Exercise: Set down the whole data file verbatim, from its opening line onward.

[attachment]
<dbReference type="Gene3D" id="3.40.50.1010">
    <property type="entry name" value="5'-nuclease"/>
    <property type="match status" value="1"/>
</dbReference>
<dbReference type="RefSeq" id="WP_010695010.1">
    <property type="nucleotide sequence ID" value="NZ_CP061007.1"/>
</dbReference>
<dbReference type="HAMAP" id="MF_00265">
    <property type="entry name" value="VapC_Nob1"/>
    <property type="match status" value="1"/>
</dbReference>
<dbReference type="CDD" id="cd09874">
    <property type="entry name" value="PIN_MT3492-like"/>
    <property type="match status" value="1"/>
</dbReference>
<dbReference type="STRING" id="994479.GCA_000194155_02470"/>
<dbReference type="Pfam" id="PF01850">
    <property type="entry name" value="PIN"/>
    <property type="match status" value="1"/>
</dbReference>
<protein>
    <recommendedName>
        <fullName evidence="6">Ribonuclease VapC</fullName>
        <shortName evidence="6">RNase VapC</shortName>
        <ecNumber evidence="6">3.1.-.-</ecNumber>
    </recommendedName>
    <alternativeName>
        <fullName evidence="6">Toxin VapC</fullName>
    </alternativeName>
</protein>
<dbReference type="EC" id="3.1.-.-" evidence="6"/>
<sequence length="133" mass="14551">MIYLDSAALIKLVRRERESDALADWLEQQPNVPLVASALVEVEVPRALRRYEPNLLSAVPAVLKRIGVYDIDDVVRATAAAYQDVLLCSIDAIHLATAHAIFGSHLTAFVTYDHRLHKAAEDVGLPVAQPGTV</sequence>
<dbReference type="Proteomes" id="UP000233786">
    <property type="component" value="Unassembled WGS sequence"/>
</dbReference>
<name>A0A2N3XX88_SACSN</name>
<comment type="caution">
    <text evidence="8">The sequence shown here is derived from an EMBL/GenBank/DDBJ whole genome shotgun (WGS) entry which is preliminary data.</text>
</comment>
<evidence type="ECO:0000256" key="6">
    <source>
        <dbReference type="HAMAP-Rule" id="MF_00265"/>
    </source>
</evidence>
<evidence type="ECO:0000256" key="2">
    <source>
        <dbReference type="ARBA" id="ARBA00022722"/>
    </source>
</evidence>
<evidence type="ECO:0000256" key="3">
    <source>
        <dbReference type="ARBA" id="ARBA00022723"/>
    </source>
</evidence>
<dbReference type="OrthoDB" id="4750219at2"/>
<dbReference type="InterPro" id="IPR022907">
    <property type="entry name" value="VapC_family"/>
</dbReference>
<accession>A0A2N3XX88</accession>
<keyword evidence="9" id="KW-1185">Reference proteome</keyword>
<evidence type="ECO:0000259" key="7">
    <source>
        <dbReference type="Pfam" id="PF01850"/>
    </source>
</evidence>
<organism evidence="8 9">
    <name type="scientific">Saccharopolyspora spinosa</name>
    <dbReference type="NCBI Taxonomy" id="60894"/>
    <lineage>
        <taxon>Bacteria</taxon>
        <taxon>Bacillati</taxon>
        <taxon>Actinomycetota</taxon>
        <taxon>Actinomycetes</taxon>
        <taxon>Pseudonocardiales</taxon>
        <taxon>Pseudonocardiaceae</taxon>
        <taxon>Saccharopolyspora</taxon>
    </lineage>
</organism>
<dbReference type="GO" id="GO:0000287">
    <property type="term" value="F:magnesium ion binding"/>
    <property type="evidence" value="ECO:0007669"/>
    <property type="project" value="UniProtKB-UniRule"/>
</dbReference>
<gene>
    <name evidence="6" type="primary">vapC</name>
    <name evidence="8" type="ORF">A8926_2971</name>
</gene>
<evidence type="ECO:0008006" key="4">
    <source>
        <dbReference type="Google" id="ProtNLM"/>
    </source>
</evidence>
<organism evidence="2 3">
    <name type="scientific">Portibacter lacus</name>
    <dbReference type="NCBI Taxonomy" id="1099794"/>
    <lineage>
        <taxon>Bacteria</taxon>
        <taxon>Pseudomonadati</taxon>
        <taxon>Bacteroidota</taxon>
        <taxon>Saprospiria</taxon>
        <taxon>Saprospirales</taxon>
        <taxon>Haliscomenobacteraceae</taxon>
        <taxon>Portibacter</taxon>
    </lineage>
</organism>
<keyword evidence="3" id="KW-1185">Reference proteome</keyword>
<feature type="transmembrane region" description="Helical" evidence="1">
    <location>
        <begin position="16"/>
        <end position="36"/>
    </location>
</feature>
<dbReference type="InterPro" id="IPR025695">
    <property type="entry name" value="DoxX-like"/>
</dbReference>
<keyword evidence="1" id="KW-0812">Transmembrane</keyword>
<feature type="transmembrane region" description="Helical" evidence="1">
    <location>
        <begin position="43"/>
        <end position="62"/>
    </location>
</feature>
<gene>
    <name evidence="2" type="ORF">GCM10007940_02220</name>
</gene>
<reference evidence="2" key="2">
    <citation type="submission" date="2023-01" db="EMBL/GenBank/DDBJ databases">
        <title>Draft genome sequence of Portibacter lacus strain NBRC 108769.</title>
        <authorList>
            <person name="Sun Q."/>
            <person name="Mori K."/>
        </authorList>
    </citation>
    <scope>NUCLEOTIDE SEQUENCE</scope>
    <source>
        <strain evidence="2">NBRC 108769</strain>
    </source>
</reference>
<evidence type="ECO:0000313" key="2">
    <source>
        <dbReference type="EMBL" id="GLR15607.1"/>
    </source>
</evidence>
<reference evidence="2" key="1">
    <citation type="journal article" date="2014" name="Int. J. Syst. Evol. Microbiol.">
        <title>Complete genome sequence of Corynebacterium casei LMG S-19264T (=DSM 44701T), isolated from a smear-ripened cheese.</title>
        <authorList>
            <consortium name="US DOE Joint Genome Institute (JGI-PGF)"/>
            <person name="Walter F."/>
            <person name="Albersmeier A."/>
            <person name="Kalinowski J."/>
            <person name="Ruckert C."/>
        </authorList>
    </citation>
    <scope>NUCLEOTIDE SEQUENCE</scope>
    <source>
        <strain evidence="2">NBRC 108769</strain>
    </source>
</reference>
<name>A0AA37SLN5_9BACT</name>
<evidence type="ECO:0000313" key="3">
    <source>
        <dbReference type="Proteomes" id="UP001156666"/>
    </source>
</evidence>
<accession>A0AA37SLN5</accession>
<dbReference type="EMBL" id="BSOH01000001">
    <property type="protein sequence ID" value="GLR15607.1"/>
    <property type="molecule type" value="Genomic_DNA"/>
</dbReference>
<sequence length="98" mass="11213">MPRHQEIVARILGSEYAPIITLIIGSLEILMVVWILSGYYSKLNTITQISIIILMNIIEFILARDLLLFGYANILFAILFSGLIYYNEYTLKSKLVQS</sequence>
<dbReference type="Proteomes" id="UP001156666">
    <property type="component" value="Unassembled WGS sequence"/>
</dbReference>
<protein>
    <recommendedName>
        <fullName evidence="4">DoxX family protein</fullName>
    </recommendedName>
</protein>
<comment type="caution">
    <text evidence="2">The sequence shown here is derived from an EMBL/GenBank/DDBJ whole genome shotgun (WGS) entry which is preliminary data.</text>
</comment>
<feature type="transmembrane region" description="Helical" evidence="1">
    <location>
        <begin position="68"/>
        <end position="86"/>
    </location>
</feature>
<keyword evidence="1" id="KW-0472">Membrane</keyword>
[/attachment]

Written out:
<dbReference type="Gene3D" id="3.40.50.1010">
    <property type="entry name" value="5'-nuclease"/>
    <property type="match status" value="1"/>
</dbReference>
<dbReference type="RefSeq" id="WP_010695010.1">
    <property type="nucleotide sequence ID" value="NZ_CP061007.1"/>
</dbReference>
<dbReference type="HAMAP" id="MF_00265">
    <property type="entry name" value="VapC_Nob1"/>
    <property type="match status" value="1"/>
</dbReference>
<dbReference type="CDD" id="cd09874">
    <property type="entry name" value="PIN_MT3492-like"/>
    <property type="match status" value="1"/>
</dbReference>
<dbReference type="STRING" id="994479.GCA_000194155_02470"/>
<dbReference type="Pfam" id="PF01850">
    <property type="entry name" value="PIN"/>
    <property type="match status" value="1"/>
</dbReference>
<protein>
    <recommendedName>
        <fullName evidence="6">Ribonuclease VapC</fullName>
        <shortName evidence="6">RNase VapC</shortName>
        <ecNumber evidence="6">3.1.-.-</ecNumber>
    </recommendedName>
    <alternativeName>
        <fullName evidence="6">Toxin VapC</fullName>
    </alternativeName>
</protein>
<dbReference type="EC" id="3.1.-.-" evidence="6"/>
<sequence length="133" mass="14551">MIYLDSAALIKLVRRERESDALADWLEQQPNVPLVASALVEVEVPRALRRYEPNLLSAVPAVLKRIGVYDIDDVVRATAAAYQDVLLCSIDAIHLATAHAIFGSHLTAFVTYDHRLHKAAEDVGLPVAQPGTV</sequence>
<dbReference type="Proteomes" id="UP000233786">
    <property type="component" value="Unassembled WGS sequence"/>
</dbReference>
<name>A0A2N3XX88_SACSN</name>
<comment type="caution">
    <text evidence="8">The sequence shown here is derived from an EMBL/GenBank/DDBJ whole genome shotgun (WGS) entry which is preliminary data.</text>
</comment>
<evidence type="ECO:0000256" key="6">
    <source>
        <dbReference type="HAMAP-Rule" id="MF_00265"/>
    </source>
</evidence>
<evidence type="ECO:0000256" key="2">
    <source>
        <dbReference type="ARBA" id="ARBA00022722"/>
    </source>
</evidence>
<evidence type="ECO:0000256" key="3">
    <source>
        <dbReference type="ARBA" id="ARBA00022723"/>
    </source>
</evidence>
<dbReference type="OrthoDB" id="4750219at2"/>
<dbReference type="InterPro" id="IPR022907">
    <property type="entry name" value="VapC_family"/>
</dbReference>
<accession>A0A2N3XX88</accession>
<keyword evidence="9" id="KW-1185">Reference proteome</keyword>
<evidence type="ECO:0000259" key="7">
    <source>
        <dbReference type="Pfam" id="PF01850"/>
    </source>
</evidence>
<organism evidence="8 9">
    <name type="scientific">Saccharopolyspora spinosa</name>
    <dbReference type="NCBI Taxonomy" id="60894"/>
    <lineage>
        <taxon>Bacteria</taxon>
        <taxon>Bacillati</taxon>
        <taxon>Actinomycetota</taxon>
        <taxon>Actinomycetes</taxon>
        <taxon>Pseudonocardiales</taxon>
        <taxon>Pseudonocardiaceae</taxon>
        <taxon>Saccharopolyspora</taxon>
    </lineage>
</organism>
<dbReference type="GO" id="GO:0000287">
    <property type="term" value="F:magnesium ion binding"/>
    <property type="evidence" value="ECO:0007669"/>
    <property type="project" value="UniProtKB-UniRule"/>
</dbReference>
<gene>
    <name evidence="6" type="primary">vapC</name>
    <name evidence="8" type="ORF">A8926_2971</name>
</gene>
<evidence type="ECO:0008006" key="4">
    <source>
        <dbReference type="Google" id="ProtNLM"/>
    </source>
</evidence>
<organism evidence="2 3">
    <name type="scientific">Portibacter lacus</name>
    <dbReference type="NCBI Taxonomy" id="1099794"/>
    <lineage>
        <taxon>Bacteria</taxon>
        <taxon>Pseudomonadati</taxon>
        <taxon>Bacteroidota</taxon>
        <taxon>Saprospiria</taxon>
        <taxon>Saprospirales</taxon>
        <taxon>Haliscomenobacteraceae</taxon>
        <taxon>Portibacter</taxon>
    </lineage>
</organism>
<keyword evidence="3" id="KW-1185">Reference proteome</keyword>
<feature type="transmembrane region" description="Helical" evidence="1">
    <location>
        <begin position="16"/>
        <end position="36"/>
    </location>
</feature>
<dbReference type="InterPro" id="IPR025695">
    <property type="entry name" value="DoxX-like"/>
</dbReference>
<keyword evidence="1" id="KW-0812">Transmembrane</keyword>
<feature type="transmembrane region" description="Helical" evidence="1">
    <location>
        <begin position="43"/>
        <end position="62"/>
    </location>
</feature>
<gene>
    <name evidence="2" type="ORF">GCM10007940_02220</name>
</gene>
<reference evidence="2" key="2">
    <citation type="submission" date="2023-01" db="EMBL/GenBank/DDBJ databases">
        <title>Draft genome sequence of Portibacter lacus strain NBRC 108769.</title>
        <authorList>
            <person name="Sun Q."/>
            <person name="Mori K."/>
        </authorList>
    </citation>
    <scope>NUCLEOTIDE SEQUENCE</scope>
    <source>
        <strain evidence="2">NBRC 108769</strain>
    </source>
</reference>
<evidence type="ECO:0000313" key="2">
    <source>
        <dbReference type="EMBL" id="GLR15607.1"/>
    </source>
</evidence>
<reference evidence="2" key="1">
    <citation type="journal article" date="2014" name="Int. J. Syst. Evol. Microbiol.">
        <title>Complete genome sequence of Corynebacterium casei LMG S-19264T (=DSM 44701T), isolated from a smear-ripened cheese.</title>
        <authorList>
            <consortium name="US DOE Joint Genome Institute (JGI-PGF)"/>
            <person name="Walter F."/>
            <person name="Albersmeier A."/>
            <person name="Kalinowski J."/>
            <person name="Ruckert C."/>
        </authorList>
    </citation>
    <scope>NUCLEOTIDE SEQUENCE</scope>
    <source>
        <strain evidence="2">NBRC 108769</strain>
    </source>
</reference>
<name>A0AA37SLN5_9BACT</name>
<evidence type="ECO:0000313" key="3">
    <source>
        <dbReference type="Proteomes" id="UP001156666"/>
    </source>
</evidence>
<accession>A0AA37SLN5</accession>
<dbReference type="EMBL" id="BSOH01000001">
    <property type="protein sequence ID" value="GLR15607.1"/>
    <property type="molecule type" value="Genomic_DNA"/>
</dbReference>
<sequence length="98" mass="11213">MPRHQEIVARILGSEYAPIITLIIGSLEILMVVWILSGYYSKLNTITQISIIILMNIIEFILARDLLLFGYANILFAILFSGLIYYNEYTLKSKLVQS</sequence>
<dbReference type="Proteomes" id="UP001156666">
    <property type="component" value="Unassembled WGS sequence"/>
</dbReference>
<protein>
    <recommendedName>
        <fullName evidence="4">DoxX family protein</fullName>
    </recommendedName>
</protein>
<comment type="caution">
    <text evidence="2">The sequence shown here is derived from an EMBL/GenBank/DDBJ whole genome shotgun (WGS) entry which is preliminary data.</text>
</comment>
<feature type="transmembrane region" description="Helical" evidence="1">
    <location>
        <begin position="68"/>
        <end position="86"/>
    </location>
</feature>
<keyword evidence="1" id="KW-0472">Membrane</keyword>